What happens with the Swedish forest when the climate changes? There is a risk that our native spruce, which is dominant in southern Sweden, will not do as well as today. Cecilia Malmqvist at Linnaeus University has carried out research on the Douglas fir, an alternative to the Swedish spruce that provides valuable timber and probably would be better at handling climate change.
Anyone who has seen an antiques programme on TV is well aware how important it is with provenance. That is to say information on the origin and history of an object. Provenence is important also within the forestry industry, where the term signifies the origin of a seed or plant that is planted. The right provenence and, therefore, the right characteristics, can be crucial for finding a type of tree that can handle a certain climate and provide a good yield.
In a new doctoral thesis from Linnaeus University, Cecilia Malmqvist has looked into the possibilities for growing Douglas fir in Sweden. The Douglas fir comes from North America and is the second tallest coniferous tree in the world, next to the redwood. It is interesting since it provides high-quality timber with a wide field of application and is more likely to withstand climate change than our Swedish spruce. However, the Douglas fir is sensitive in the rejuvenation stage and this is what Cecilia Malmqvist has focused her reseach on.
"I have, among other things, carried out research on plants with seven different provenances, both from coastal areas and from the inland in Canadian British Columbia – how they develop frost tolerance in autumn and how they put forth new sprouts in spring, which has an impact on the risk of getting frostbites. My results point to a number of factors that are important for the development of young plants; factors that can be used as guidance when choosing plant material and rejuvenation method, in order to increase the possibilities for a successful rejuvenation", Malmqvist explains.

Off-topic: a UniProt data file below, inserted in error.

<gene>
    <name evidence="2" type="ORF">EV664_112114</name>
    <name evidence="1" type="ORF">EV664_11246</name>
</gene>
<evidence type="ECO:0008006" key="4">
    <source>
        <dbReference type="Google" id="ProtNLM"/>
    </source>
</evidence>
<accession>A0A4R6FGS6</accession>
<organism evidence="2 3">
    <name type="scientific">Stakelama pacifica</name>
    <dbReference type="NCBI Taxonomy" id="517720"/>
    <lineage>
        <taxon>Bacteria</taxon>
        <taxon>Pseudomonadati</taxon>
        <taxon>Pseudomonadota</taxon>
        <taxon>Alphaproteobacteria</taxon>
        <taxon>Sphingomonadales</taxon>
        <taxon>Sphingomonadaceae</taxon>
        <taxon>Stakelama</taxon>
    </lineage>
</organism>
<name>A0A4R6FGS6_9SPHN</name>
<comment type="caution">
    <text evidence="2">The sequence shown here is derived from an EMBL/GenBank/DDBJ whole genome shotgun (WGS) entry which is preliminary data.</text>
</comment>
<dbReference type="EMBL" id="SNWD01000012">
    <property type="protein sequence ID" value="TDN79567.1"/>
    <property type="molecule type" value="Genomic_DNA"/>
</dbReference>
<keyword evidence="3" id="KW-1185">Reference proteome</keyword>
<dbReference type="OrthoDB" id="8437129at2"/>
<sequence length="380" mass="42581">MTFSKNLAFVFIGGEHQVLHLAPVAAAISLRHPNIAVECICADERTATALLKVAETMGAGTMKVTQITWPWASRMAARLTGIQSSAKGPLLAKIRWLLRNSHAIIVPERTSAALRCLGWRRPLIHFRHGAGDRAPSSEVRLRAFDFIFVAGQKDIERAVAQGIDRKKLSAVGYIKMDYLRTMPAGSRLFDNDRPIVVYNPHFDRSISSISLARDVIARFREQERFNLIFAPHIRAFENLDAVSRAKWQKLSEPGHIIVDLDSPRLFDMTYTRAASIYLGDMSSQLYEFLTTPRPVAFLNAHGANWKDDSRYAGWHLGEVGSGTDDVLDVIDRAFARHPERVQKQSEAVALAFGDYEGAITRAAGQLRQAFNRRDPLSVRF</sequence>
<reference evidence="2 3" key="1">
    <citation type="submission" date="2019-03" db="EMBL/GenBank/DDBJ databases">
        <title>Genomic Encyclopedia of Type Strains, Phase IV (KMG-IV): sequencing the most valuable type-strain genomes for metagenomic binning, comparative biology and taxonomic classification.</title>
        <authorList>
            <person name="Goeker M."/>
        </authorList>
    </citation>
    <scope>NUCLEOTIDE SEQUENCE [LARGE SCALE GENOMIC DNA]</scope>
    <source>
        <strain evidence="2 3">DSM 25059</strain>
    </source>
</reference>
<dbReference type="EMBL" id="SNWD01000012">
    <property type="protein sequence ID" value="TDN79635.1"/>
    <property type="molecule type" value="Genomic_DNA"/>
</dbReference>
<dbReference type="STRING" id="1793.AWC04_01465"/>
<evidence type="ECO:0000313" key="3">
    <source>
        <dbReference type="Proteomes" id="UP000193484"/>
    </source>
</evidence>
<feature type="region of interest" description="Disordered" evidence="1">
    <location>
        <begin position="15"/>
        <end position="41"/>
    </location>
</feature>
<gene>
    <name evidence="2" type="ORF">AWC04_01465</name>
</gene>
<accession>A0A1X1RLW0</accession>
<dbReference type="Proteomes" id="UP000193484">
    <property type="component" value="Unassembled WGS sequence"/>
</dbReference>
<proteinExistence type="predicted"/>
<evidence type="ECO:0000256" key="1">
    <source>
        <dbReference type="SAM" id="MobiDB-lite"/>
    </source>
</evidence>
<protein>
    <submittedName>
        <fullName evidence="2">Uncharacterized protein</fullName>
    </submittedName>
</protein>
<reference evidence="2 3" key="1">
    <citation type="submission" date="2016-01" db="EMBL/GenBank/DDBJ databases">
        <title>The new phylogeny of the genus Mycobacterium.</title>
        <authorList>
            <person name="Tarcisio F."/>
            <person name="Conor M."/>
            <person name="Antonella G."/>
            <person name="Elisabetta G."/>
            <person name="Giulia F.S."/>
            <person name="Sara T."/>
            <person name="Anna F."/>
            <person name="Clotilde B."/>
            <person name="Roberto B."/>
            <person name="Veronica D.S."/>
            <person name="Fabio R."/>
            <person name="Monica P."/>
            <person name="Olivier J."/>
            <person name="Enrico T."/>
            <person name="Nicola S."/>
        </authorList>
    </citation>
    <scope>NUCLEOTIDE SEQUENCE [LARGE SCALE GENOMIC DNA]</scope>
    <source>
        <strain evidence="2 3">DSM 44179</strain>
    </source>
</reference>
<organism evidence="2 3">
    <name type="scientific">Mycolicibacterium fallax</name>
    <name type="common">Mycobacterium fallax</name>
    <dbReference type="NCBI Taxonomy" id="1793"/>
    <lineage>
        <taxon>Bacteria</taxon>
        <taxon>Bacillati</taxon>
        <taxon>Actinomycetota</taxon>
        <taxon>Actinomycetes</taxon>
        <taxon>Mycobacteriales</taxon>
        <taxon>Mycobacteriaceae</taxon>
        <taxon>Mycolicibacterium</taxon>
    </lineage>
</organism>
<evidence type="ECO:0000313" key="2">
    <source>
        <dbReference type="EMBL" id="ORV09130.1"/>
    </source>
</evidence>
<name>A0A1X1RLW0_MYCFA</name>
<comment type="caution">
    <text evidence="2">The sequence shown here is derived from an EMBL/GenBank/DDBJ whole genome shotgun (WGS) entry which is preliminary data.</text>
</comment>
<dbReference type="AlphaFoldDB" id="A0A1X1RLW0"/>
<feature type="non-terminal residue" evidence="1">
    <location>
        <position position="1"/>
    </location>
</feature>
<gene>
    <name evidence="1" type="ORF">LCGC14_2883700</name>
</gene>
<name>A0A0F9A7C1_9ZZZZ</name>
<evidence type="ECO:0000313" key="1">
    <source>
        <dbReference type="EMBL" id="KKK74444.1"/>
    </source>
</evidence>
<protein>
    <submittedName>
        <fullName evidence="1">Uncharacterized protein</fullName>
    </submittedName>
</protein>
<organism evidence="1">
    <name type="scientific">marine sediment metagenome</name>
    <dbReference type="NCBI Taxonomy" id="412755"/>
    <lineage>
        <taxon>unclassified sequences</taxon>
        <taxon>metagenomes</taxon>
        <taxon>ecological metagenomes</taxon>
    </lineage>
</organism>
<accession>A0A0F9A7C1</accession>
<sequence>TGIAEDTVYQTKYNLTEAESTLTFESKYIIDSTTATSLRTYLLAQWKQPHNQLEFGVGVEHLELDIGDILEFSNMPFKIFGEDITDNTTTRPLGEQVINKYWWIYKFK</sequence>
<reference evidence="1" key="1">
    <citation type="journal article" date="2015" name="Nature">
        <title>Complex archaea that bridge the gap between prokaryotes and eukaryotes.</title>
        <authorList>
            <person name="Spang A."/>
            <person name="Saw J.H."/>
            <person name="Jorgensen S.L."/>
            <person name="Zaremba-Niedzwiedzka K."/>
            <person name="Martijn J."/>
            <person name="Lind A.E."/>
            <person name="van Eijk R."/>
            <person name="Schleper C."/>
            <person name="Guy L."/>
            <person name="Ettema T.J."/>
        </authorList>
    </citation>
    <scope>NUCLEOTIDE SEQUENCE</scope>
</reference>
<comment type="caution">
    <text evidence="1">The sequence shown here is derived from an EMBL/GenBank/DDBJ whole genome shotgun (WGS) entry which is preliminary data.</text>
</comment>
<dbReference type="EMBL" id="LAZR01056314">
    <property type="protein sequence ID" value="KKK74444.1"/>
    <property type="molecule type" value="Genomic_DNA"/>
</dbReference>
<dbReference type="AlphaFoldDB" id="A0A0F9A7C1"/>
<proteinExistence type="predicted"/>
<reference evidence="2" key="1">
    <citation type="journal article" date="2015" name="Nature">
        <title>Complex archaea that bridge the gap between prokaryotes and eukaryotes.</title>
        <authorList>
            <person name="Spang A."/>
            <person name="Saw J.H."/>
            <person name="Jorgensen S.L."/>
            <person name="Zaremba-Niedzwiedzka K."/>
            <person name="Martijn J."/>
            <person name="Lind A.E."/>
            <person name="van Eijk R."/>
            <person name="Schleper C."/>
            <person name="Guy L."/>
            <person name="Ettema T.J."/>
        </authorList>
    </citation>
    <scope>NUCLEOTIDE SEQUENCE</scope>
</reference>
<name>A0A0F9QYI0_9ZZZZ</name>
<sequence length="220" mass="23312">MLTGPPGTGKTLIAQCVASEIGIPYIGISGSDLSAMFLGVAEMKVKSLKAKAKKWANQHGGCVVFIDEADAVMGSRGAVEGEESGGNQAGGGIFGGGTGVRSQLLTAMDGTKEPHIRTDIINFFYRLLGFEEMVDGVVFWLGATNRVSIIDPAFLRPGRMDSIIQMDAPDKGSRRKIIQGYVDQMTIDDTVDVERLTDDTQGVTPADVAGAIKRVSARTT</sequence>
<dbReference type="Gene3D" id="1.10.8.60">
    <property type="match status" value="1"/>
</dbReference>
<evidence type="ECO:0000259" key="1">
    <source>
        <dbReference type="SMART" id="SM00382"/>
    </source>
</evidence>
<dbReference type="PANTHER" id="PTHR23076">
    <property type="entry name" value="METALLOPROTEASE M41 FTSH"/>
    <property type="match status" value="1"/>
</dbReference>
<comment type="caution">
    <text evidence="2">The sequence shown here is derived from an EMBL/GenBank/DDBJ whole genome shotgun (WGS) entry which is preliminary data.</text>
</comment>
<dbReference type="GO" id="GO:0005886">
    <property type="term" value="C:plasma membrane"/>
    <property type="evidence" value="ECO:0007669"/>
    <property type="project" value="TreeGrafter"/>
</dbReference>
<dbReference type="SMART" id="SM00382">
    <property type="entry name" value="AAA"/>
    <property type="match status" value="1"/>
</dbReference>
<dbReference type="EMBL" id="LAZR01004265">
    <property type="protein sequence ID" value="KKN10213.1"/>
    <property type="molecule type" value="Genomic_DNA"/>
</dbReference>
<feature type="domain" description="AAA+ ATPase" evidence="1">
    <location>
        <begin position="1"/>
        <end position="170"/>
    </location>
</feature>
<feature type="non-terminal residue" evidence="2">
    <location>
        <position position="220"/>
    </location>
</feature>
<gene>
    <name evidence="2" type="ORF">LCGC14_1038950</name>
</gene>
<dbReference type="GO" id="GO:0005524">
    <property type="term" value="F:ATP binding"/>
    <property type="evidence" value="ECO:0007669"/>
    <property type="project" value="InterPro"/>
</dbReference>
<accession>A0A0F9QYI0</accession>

Plants from inland areas start to put forth sprouts earlier in the spring than plants from coastal areas, which make them more vulnerable to spring frost. The coastal plants, on the other hand, are more likely to be affected by autumn frost or frost drought, since they develop frost tolerance later in the autumn. In field tests, the survival rate was higher among inland provenances than among coastal provenances, which to a larger extent died from frost drought.
"My research also shows that it is possible to freeze-store Douglas fir plants in the nursery following the same routines as for Norway spruce, given that it is done late in the autumn when the frost tolerance has had the time to develop. I also found clear evidence that ground preparation is important; it reduces the risk of attacks from vermin and makes it easier for the root system to develop.
Cecilia Malmqvist is a certified forester and practices what she preaches – she owns and cultivates forest at Småländska höglandet since many years back. Cecilia came to Växjö in 2001 in connection to the university's launch of its sustainable forestry curses. Her curiosity for unanswered questions, combined with her will to develop educations and activities led her to start doing research.
"I actually have plantations with Douglas fir on my property since way back, and this has turned out both good and bad. In one of the plantations, basically all plants died during the first year, probably as a result of poor plant preparation in combination with an attack from large pine weevils. If I were to rejuvenate today, I would chose plants with inland provenance, take great care with the ground preparation and the game treatment and, if possible, plant under a protective screen", Malmqvist concludes.
Cecilia Malmqvist, researcher at the department of forestry and wood technology, Linnaeus University, phone, +4672-571 65 11, email email@example.com
Annika Sand, senior press officer, phone, +4676-830 01 05